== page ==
The other was how in one sentence she snuck in that Pumpkin's favourite cousin (I forget his name), who went to the US for school and settled there and is hugely successful but never spoken of because he is gay. No one admits to it when one of their kids ends up doing what must not be named. She mentioned that she put that in there and didn't make a big deal of it but just to acknowledge how common this is among Zambian families with children who settle abroad but never come back. Ever. This is one of the reasons why.

Me and Ellen -- yeah, coz that's how we roll!
On to the tribalism aspect. Banda-Aaku comes from a Bemba/Eastern background and has no links to Northwestern Province or the Luvale people at all. How and why then did she tackle a subject which is so rarely acknowledged in our society? This is precisely why she decided to write about it. She said that she never understood why there was so much stigma and discrimination toward the Luvale people nor why no one ever spoke about it, even thought it was so real. I thanked her for bringing this out because it meant so much to me. This is the 21st century and I can name people that I personally know whose relationships were broken up or attempted to break them by parents, aunts, uncles and church members because they didn't approve of their son/daughter or niece/nephew marrying a Luvale. We are not talking ten years ago, we are talking three or four. It is mentioned in the book and I can categorically say it now that I don't think Zambia can ever elect a Luvale president for this very reason. Well, people said that about Barack Obama so perhaps I will be the first? LOL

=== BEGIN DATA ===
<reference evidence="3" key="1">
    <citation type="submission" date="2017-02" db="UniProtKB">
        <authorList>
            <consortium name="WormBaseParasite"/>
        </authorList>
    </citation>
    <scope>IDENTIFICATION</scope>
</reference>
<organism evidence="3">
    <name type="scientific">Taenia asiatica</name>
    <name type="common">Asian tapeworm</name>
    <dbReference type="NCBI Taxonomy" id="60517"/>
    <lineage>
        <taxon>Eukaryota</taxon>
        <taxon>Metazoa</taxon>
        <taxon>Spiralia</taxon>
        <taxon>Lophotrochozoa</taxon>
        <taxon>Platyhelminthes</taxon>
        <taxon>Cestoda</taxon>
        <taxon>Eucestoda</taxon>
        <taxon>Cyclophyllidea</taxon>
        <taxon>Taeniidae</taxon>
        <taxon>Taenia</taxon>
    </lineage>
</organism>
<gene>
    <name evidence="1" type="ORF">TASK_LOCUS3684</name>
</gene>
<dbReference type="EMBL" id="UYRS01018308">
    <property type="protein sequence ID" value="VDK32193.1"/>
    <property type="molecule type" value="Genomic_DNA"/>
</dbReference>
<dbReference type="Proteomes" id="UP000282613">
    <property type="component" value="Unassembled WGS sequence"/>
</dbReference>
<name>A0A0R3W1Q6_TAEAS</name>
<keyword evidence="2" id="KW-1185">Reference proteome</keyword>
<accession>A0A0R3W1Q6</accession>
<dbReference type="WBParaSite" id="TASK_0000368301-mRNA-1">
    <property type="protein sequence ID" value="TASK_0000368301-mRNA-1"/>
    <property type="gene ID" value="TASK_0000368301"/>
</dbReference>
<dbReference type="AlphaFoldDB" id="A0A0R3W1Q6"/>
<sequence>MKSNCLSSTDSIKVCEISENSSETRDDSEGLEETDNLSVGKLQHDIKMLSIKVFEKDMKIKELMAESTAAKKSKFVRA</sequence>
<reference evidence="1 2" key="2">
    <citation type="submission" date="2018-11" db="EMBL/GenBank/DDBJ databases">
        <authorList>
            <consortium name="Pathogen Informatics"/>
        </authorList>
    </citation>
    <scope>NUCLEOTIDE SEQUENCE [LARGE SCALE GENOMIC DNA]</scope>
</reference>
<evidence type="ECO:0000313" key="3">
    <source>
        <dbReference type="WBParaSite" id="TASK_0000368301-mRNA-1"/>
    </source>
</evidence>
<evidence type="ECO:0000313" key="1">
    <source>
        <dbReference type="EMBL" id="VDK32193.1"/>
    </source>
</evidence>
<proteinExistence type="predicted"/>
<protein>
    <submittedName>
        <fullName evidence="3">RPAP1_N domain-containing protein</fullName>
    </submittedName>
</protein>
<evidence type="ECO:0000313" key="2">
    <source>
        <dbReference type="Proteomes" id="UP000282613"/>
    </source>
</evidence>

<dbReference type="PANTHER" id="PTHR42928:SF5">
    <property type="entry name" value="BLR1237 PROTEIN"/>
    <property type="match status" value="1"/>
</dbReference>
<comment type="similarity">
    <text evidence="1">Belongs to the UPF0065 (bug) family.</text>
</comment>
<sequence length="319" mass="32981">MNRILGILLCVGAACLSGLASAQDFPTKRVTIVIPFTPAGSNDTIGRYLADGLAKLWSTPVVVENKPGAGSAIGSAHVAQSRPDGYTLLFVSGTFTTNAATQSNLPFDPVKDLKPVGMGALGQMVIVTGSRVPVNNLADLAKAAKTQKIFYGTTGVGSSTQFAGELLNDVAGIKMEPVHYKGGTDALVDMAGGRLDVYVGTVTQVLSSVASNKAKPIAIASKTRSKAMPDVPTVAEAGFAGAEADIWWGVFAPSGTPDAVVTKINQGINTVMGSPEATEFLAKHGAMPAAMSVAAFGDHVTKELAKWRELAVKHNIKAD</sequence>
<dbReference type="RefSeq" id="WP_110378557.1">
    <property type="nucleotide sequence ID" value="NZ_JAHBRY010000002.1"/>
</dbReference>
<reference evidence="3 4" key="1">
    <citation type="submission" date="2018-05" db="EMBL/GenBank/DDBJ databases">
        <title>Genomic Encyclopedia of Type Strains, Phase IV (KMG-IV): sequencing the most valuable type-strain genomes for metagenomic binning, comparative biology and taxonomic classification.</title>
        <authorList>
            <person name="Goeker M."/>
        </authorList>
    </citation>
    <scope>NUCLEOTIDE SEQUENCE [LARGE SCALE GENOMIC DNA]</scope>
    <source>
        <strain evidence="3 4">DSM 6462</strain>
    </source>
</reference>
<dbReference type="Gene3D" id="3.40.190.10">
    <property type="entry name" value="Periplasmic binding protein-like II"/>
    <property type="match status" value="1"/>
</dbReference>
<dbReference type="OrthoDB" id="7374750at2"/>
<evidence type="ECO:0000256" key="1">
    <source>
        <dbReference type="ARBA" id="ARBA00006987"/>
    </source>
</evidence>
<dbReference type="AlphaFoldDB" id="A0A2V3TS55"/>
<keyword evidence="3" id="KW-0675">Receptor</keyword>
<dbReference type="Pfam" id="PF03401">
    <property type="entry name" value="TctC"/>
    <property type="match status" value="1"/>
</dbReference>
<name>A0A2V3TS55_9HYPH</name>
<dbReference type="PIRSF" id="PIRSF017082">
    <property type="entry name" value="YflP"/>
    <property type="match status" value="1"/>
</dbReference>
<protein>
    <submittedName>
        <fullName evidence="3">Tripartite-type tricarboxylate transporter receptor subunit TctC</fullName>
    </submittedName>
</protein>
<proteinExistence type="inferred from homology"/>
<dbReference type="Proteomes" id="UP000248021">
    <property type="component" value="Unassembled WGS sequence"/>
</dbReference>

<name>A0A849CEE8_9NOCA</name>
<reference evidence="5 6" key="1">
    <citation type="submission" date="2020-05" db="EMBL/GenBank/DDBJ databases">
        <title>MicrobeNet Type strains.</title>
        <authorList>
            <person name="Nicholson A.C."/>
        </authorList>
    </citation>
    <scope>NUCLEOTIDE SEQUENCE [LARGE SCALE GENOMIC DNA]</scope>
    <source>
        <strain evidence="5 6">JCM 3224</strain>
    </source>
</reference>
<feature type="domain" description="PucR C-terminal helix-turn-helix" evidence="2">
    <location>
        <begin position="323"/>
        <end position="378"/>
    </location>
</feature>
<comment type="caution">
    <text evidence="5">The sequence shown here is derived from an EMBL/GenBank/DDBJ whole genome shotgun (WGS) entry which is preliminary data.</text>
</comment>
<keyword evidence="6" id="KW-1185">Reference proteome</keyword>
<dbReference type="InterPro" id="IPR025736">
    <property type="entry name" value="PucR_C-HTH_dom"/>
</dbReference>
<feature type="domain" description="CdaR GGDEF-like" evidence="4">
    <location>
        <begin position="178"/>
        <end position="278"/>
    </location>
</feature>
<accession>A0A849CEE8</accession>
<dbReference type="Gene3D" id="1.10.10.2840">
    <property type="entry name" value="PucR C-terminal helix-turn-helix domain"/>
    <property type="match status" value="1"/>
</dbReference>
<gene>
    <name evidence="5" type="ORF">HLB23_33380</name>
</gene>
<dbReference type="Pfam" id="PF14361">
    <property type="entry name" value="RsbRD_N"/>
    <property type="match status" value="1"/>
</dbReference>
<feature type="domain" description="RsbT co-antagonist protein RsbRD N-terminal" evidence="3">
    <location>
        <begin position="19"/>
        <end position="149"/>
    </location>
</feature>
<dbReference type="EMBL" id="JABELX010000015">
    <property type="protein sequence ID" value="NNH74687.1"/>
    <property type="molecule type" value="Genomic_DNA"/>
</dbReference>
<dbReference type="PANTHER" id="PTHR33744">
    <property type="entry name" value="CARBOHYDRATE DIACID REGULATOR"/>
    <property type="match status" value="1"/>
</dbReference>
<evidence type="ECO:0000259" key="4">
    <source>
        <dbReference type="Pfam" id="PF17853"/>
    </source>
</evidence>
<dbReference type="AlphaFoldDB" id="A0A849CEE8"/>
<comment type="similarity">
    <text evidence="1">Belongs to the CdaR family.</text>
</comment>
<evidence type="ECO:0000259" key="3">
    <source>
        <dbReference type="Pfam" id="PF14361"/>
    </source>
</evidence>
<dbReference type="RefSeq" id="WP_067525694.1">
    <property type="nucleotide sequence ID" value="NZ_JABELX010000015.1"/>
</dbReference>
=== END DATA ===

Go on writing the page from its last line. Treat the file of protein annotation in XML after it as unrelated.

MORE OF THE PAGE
Ellen Banda-Aaku signs my personal copy
All in all, it was a wonderful discussion and a great pleasure to meet with the author of a book that I had enjoyed so much. That reminds me to order her children's books to read to my niece and nephew.